Insurance policies don’t cover pre-existing conditions therefore it is important to insure before any major problems are diagnosed. If claiming for veterinary treatment, an excess will apply. This means that you pay for costs of treatment up to the excess amount, usually approx one hundred euro. Expenses beyond this will be covered by the insurance company.

This is a brief overview of pet insurance. Every year there are more companies entering the pet insurance market and it is up to you to find the one that fits you and your pet’s needs. Our vets and nurses will be happy to discuss the benefits of insurance with you.

Pet insurance does not cover routine veterinary costs such as vaccinations, defleaing /worming, spaying/neutering, grooming, dentals, health checks etc.

Do I need to brush my pets teeth?

It goes without saying that we brush our own teeth everyday and visit the dentist regularly, but we often forget about our pets oral health. Dental disease can cause serious pain and discomfort to an animal, which they are unable to communicate. You may notice your pet having difficulty eating or going off its food because it finds chewing too difficult, or they may seem generally “off form” because of chronic pain in their mouth. Dental and gum disease is a hidden epidemic as owners are usually unaware of the state of their pet’s teeth.

Signs to watch for

  • Discomfort while chewing
  • Difficulty swallowing
  • Pawing at the mouth
  • Inflamed or bleeding gums
  • Bad breath
  • Excess salivating

If severe, dental disease can cause systemic problems due to transmission of bacteria from the mouth to vital organs via the bloodstream. Preventative care in the form of hard food is recommended, as is tooth brushing if you can manage it!

Our vets will inspect your animal’s teeth as part of their standard health check and advise if a dental procedure is recommended. A dental procedure involves anaesthetizing your pet, fully inspecting the mouth, cleaning, polishing, and extracting teeth if required. Owners sometimes notice their animal has a renewed lease of life after the treatment as the source of pain has been removed.

What about flea and worming treatments?

All puppies and kittens are born with worms transmitted from their mothers while still in the womb. An untreated worm burden will result in general ill health.  The young animal won’t gain weight properly but may look pot-bellied and in severe cases the worms in the intestines can cause a blockage.  Puppies and kittens can be wormed every two weeks from two weeks of age for doses. Once they are 3 months old, worming should be carried out every three months for the rest of the animal’s life. It is especially important for households with children, as in rare cases, contact with worms can cause blindness in humans.

At The Animal Hospital Tallaght we can supply wormers in the form of tablets, liquids, or as a spot on skin application, whichever is most convenient for you and best suited to your pet. You may choose to give the wormer yourself or have one of our staff do it for you.

For flea prevention and treatment, we generally recommend Practic and Advocate for dogs, and Effipro for cats, but we also offer other products. These ‘spot on’ treatments are small tubes of liquid which are applied to the back of your pet’s neck. These products protect your pet against the various parasites in the environment for a period of 1-2 months depending on the particular product used.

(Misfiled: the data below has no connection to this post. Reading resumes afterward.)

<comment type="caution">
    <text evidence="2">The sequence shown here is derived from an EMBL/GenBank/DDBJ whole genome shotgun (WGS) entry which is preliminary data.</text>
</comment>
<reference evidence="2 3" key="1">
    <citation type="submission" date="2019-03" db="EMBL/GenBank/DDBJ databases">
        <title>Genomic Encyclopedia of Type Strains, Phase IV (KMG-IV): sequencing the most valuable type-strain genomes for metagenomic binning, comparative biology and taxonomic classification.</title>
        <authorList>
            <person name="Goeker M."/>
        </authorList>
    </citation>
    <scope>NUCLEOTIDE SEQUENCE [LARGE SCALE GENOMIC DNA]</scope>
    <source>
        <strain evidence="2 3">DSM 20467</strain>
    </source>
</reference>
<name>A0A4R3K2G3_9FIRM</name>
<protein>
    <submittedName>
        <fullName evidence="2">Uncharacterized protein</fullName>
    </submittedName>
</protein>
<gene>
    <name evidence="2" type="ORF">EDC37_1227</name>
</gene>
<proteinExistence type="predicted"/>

Both the wormers and flea treatment are prescription only medications (POMs).

How do I train my pet?

There are many theories and conflicting advice regarding the various ways to train dogs and this can be very confusing. We at The Animal Hospital believe that a good foundation in training is vital in achieving:

  • a strong owner-pet relationship, based on trust and mutual respect.
  • confidence in controlling of your pet in any situation.
  • a happy and outgoing pet that is properly socialized.
  • the ability to work with your pets natural drives and instincts.

Just as you come to us for your pet’s health care, we recommend specialists for your pet’s training. To help you decide we have provided links to some local trainers. Check out the websites to find which one suits you!

How much exercise does my pet need?

If a small dog has adequate toys, or a dog or cat companion, the dog can generally meet all its exercise needs. However walking your dog on a daily basis proves healthy exercise for both dog and owner.

Mid-sized breeds also vary in their need for exercise. Expect dogs that are natural hunters or herders to require more exercise. Beagles, hounds, border collies, Alaskan sled dogs, and Australian shepherds are naturally going to be restless if cooped up. They need time to run around, catch things, chase things, and to walk or jog.
Some dogs also require mental stimulation. Dogs, like people, can get bored.   Bored dogs may behave undesirably e.g. destruction of potted plants or eating your shoes and furniture. New toys that require some work to get reward are fantastic for dogs that need a mental challenge. Also, daily interaction with your dog will help satisfy some mental exercise needs.

Since many dogs are mixed breeds, it may be hard to know what type of exercise requirements a dog has. Once you get a mixed breed dog observe its behaviour. If the dog enjoys basking in the sun most of the day, it probably does not need as much exercise. Conversely, if the dog appears restless and wanders around the house or yard relentlessly, its needs may be better met by more exercise. Older dogs tend to need less daily exercise than younger dogs.

As with people, be wary of providing too much exercise in hot temperatures. During hot months, allow your dog to take breaks and bring along water. Exercise during cooler periods such as right before sunrise or just after sunset.